Daniel – I’ve always enjoyed creating, modifying, executing, and analyzing training plans. I’ve kept a training log with every single workout recorded since the age of 12, I could tell you what workout I performed on December 13 1996 if you asked me. I can tell you that I’ve run 26,285 miles since 1995, I just enjoy the numbers. The way I got into coaching triathlon was three years ago I was approached by two athletes who asked if I’d like to coach them. I did, really enjoyed it, they had breakthrough success and I’m still coaching those two today. From there things have just spread through word of mouth, I haven’t spent one dime on marketing myself as a coach. I really enjoy it and enjoy working with people, everything’s been positive thus far. I can’t say if I enjoy coaching or racing more but I hope to make coaching into a full time gig once my pro triathlon days are finished. As far as coaching for myself, I’ve weighed the pros and cons of hiring a coach a few times, but like I said before, I really enjoy sitting down and planning out my training year, months, weeks, and individual days. And I’m confident I know what I need to do in order to get into peak race shape, it’s just a matter of doing it. Everytime I’ve followed the plan I’ve written out for myself I’ve had great results. Every time I’ve been disappointed with my results I wasn’t following the plan I laid out for myself.
So on the subject of doing more than racing for a living, I’m curious about you. If Catepillar, or some similar company, was to approach you next week and offer you a job that was on par with what you previously did, would you accept it? Or are you confident enough, based on the success you’ve had the previous two years, in your ability to ‘make it’ solely as a triathlete?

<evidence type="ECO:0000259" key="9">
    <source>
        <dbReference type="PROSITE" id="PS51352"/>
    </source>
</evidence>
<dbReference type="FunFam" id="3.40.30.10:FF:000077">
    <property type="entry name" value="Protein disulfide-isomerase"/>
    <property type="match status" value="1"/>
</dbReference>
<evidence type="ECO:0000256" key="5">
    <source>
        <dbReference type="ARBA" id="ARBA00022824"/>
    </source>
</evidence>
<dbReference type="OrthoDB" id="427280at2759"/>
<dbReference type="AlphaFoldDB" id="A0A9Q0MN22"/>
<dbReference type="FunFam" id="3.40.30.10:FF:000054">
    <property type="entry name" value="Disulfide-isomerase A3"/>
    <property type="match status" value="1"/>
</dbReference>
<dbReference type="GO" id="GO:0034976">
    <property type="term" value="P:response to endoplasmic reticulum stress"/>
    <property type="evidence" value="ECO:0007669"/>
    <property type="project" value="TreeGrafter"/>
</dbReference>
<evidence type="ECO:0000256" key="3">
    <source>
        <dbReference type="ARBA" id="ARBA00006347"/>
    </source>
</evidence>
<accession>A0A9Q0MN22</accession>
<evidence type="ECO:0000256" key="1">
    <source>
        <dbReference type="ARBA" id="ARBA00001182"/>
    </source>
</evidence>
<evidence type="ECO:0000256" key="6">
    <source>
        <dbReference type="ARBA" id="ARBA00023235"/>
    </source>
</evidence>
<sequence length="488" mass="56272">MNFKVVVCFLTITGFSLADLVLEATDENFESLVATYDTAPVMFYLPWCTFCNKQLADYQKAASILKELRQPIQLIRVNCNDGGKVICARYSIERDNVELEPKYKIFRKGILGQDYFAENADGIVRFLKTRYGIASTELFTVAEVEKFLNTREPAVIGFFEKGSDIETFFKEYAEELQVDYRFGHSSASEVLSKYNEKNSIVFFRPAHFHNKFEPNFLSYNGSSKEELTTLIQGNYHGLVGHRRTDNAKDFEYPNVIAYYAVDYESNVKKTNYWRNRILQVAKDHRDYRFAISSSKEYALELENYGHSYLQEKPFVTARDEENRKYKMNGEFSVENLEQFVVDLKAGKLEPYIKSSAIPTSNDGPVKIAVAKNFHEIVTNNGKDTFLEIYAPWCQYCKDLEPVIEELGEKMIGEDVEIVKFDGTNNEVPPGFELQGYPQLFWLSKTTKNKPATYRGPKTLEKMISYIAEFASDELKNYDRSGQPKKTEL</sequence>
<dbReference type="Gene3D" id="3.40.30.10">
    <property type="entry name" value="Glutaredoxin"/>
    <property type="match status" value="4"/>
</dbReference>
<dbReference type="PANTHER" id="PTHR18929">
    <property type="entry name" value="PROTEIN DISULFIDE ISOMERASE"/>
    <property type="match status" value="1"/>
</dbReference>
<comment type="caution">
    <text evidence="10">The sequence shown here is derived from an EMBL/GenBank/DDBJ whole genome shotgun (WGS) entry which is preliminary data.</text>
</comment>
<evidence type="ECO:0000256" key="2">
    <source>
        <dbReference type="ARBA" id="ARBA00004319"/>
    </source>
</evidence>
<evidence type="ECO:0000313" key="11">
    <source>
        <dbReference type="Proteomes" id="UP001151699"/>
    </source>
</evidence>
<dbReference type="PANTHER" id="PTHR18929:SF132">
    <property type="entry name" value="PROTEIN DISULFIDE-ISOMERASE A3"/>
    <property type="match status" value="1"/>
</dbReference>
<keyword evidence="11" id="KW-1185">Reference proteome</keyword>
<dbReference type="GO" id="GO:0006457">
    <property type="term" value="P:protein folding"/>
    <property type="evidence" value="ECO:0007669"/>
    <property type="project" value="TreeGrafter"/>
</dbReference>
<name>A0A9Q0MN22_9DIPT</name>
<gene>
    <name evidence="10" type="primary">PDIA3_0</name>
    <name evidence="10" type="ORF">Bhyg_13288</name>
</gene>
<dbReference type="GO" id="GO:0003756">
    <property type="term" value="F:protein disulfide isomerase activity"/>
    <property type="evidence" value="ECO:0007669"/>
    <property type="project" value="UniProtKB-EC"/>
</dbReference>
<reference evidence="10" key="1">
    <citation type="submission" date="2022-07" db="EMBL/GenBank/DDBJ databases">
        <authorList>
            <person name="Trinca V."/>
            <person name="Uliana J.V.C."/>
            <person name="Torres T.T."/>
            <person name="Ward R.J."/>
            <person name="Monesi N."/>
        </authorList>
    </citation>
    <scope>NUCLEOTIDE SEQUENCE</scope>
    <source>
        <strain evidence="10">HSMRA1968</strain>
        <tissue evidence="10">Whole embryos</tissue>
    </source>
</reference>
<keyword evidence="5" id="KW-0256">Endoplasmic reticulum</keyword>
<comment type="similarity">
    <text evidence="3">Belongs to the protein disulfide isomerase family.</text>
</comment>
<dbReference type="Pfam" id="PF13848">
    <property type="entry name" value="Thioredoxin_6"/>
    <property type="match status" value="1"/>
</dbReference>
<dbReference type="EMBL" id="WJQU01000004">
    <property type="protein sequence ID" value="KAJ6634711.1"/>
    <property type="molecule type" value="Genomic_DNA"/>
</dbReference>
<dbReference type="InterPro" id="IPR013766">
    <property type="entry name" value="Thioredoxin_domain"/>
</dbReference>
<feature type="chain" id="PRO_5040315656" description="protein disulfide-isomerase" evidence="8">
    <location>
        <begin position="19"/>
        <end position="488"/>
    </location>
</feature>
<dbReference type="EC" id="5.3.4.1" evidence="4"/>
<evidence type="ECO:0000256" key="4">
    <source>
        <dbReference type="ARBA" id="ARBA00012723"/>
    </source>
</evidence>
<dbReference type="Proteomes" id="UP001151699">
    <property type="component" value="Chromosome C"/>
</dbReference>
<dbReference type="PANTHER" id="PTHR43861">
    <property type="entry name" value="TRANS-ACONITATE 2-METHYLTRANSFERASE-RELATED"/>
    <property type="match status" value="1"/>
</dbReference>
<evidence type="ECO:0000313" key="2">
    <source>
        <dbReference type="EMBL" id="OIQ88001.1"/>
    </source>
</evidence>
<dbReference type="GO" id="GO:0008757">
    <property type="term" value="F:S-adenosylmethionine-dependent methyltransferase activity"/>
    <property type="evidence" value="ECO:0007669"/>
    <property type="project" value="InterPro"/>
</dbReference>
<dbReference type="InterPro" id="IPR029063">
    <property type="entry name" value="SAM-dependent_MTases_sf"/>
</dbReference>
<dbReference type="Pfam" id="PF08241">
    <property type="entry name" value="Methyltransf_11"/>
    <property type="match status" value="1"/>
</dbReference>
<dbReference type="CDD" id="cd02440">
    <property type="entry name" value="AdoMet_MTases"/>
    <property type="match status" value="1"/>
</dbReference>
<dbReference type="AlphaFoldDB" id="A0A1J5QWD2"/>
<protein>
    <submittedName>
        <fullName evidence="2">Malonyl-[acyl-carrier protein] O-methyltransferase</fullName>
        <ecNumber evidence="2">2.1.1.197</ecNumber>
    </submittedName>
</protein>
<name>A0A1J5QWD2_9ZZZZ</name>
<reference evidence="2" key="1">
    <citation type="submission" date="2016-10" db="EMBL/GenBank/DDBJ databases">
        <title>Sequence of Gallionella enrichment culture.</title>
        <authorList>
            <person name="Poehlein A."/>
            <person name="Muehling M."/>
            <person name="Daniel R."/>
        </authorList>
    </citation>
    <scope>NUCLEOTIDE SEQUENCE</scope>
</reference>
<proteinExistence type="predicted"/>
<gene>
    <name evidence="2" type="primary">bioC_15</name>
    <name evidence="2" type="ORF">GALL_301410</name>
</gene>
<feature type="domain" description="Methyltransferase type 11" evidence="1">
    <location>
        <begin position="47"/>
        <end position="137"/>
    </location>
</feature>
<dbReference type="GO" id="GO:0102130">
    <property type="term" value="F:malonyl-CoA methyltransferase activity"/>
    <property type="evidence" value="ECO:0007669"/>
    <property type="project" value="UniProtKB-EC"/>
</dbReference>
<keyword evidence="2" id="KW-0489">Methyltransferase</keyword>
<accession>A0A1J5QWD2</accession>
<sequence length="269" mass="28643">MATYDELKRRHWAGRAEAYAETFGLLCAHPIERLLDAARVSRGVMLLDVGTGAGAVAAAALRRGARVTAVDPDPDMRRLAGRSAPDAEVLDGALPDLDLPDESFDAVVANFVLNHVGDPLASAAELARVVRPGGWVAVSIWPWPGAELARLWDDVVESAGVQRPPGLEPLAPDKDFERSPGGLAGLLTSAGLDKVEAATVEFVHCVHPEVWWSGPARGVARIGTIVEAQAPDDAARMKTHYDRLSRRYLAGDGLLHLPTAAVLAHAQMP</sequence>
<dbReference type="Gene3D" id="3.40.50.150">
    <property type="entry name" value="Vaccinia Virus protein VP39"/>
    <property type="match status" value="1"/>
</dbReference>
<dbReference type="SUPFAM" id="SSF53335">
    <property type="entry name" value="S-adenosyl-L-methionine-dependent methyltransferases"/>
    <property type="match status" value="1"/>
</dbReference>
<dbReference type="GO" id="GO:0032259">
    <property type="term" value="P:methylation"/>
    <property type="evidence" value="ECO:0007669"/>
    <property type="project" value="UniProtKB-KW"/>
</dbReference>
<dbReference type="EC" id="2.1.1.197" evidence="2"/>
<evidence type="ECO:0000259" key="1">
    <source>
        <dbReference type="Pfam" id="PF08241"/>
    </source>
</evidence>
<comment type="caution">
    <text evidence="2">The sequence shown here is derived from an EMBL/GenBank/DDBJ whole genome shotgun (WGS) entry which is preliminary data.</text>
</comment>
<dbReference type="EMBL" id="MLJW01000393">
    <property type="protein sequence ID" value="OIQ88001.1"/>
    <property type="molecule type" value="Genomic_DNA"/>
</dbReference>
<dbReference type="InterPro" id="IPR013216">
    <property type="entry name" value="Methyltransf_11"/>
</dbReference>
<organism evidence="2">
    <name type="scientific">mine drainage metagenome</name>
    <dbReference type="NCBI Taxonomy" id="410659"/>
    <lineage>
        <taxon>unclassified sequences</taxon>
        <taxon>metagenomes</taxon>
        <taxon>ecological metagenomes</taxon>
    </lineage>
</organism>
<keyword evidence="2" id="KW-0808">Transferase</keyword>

Andrew – No…Right now I am living a dream that was born on a severance package from the corporate combine, and once it runs out, I will fade into the darkness of the sport as hundreds have.
Can I make a sustainable income as a triathlete? Not yet, but God I am trying. The thing is, this opportunity is a once in a lifetime. I can work into real old age, but to have the gift, the talent, just the ability to race is bliss. I find it so interesting that people are so quick to question one’s decision to sacrifice it all and go for it as a professional, and these same people will go back and relive sporting accomplisments from when they were in high school. I do have those moments, but my real moments are yet to come. I am living those days right now. Living frugally and racing hard.
Daniel – But do you ever think about when you’re 38 years old, your days as a pro are ending and now you’re going to have to go back to ‘real life’ and your work experience is very dated?….I just think more young pros need to understand what they’re getting into, and be realistic about where they stand, their chances of making it big, and have a plan for if triathlon doesn’t work. I’m not trying to throw you under the bus because, personally, I think you’re going to land your first major win anytime now, I’m just trying to bring light to this topic as I feel it is a major problem and a trap that a lot of pros fall into.
Daniel – I would have to time travel for my ultimate dream job, it would be to be a member of a world famous 1970s rock n roll band. Secondly, I would be a Formula 1 race car driver. Third would a pro golfer on the PGA tour. One final question for you, Andrew. How many different ways have you seen your last name spelled or pronounced over the years?